Does An Electrician Need Professional Indemnity Insurance?

Does An Electrician Need Professional Indemnity Insurance?

An electrician will need professional indemnity insurance if they provide their advice or designs as a service to their customers. It’s usually a part of a larger electrician insurance policy, including other coverages such as public liability and tools cover. Still, it can also be sold separately if required for a specific project.

If your customer feels that what they received from you was ‘professionally negligent’, then they may be able to sue you for compensation – even if you didn’t charge them a fee for it – which is where professional indemnity steps in.

Almost all electricians will hold a public liability insurance policy, but there is some confusion as to whether or not you need professional indemnity cover. The answer is that it depends on your business and what you offer to your customers. Suppose your work consists primarily of repairing existing installations or installing new electricals designed by someone else (architect, customer, etc.). In that case, you probably won’t need professional indemnity, as you’re simply following instructions provided by someone else.

However, if you recommend materials to your customers or advise them on blueprinting/designs, then you’ll almost certainly require a professional indemnity policy. It’ll cover any compensation claims that come about as a result of poor advice or design defects in the work you’ve provided/produced, and when partnered with a public liability policy, can help cover you against a majority of the claims a client might be able to make against you if something goes wrong.

You’ll also need professional indemnity if you provide training, certification, or courses as part of your business offering. It’ll cover you if somebody believes your training/teaching wasn’t adequate and may have caused them to make a mistake, so it is an absolute must-have if you’re helping to train/guide other electricians.

If you’re not 100% certain, we’d recommend talking to other electricians – either some you know locally, or perhaps on forums like those for The Institution of Engineering and Technology or Talk Electrician Forum – it’s always good to see what other, similar tradesmen are up to, and might provide some valuable insight into how other electricians are insuring themselves and how much they’re paying. Specialist brokers or agents can also help you understand what you need, specifically considering the work you do.

What is professional indemnity insurance?

Professional indemnity is designed to cover you against claims of what is most commonly termed as ‘professional negligence’. While the definition of professional negligence is fairly broad, it refers to a situation where your customer believes the service or advice they received from you wasn’t to the standard of what was agreed.

This could include instances where a customer believes you recommended a material that wasn’t fit for purpose or if you’ve designed and installed anything that isn’t completed to the agreed specifications. It’ll cover not only the cost of any compensation awarded to your customer (which could include a full refund, the cost of having the work repaired/redone and any legal expenses they’ve accrued) but also your own legal expenses, which can rack up quickly while you defend yourself in court.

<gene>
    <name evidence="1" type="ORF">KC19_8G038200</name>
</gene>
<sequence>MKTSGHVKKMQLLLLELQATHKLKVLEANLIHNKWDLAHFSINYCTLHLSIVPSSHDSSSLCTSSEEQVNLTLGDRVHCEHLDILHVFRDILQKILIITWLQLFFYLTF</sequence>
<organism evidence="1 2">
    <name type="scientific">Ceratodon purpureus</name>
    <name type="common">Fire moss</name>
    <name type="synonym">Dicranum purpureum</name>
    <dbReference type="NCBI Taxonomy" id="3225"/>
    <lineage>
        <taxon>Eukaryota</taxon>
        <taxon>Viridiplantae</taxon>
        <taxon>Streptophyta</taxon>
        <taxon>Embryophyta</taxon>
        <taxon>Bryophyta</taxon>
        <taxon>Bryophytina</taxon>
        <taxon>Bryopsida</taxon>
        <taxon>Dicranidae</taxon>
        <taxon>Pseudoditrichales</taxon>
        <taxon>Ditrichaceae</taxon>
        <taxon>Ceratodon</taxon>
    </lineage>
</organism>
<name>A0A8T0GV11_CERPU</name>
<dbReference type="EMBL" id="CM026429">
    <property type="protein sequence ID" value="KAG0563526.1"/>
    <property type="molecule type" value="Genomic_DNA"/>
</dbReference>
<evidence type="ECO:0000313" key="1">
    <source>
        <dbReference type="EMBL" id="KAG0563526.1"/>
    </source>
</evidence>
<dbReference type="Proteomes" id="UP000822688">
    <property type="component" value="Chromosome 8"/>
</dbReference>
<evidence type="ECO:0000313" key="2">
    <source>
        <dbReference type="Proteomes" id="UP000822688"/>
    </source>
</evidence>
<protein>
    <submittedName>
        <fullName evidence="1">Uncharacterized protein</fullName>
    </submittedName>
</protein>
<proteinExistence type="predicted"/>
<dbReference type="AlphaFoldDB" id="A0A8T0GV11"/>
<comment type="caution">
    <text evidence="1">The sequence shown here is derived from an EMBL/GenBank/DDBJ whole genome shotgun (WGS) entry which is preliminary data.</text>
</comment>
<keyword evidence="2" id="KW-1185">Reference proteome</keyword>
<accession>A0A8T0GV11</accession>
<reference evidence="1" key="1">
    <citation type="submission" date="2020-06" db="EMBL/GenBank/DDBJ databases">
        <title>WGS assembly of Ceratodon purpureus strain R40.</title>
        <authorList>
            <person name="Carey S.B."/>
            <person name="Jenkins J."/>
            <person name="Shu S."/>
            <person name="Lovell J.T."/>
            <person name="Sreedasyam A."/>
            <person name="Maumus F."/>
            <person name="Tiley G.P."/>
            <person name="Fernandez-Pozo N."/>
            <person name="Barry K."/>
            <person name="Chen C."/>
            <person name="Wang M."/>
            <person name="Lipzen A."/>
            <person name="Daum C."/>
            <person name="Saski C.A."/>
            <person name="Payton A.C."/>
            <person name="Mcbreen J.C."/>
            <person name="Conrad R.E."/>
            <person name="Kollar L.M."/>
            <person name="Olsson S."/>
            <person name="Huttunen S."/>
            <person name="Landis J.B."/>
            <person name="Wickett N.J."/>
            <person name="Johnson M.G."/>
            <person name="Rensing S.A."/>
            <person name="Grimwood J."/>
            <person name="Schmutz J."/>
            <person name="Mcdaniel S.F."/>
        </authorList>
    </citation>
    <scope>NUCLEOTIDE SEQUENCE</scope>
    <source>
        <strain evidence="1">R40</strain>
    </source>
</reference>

Professional indemnity is usually sold as part of a more well-rounded electrician’s insurance policies, which might also include public liability, tools cover, business use vehicle insurance, and (if you hire any staff) employers’ liability cover. Professional indemnity can be sold separately, but many electricians prefer to keep all their insurance in one convenient place, streamlining the claims process as you’ll only ever need to go to one insurer to make a claim.

Which electricians need professional indemnity cover?

Any electrician who produces blueprints or designs offers their advice as a service or provides training or certification should consider professional indemnity. Even if you don’t meet those requirements, you may also find that some clients insist you hold a policy, so don’t be surprised if it’s a part of some tender/bidding processes, especially with larger clients.

You probably wouldn’t need professional indemnity if you only work on fitting/installing specifications that are provided to you by another designer or your customer, provided you follow the blueprints correctly. Suppose you made a recommendation for a more suitable material that ends up causing a fault. In that case, you might be found liable for any damages caused, not the original designer/blueprint creator. If you regularly advise your clients like this, you should consider professional indemnity cover.

Electrician professional indemnity cost

Most electricians will choose to package their professional indemnity into a policy with their public liability, usually at an additional cost of between £50-100 per year for a sole trader. The amount you pay will naturally depend on your risk profile (how likely you are to need to make a claim, the size of your business, etc.). Most electricians feel comfortable with around £1M of professional indemnity, but some also opt for limits of £100k, £250k or (if they work on more expensive projects) £2M. You’ll have to decide what you need for your own business.

Keep in mind that your cost will increase/decrease if you opt for more/less cover, but it’s never advisable to go for less cover than you’re likely to need.

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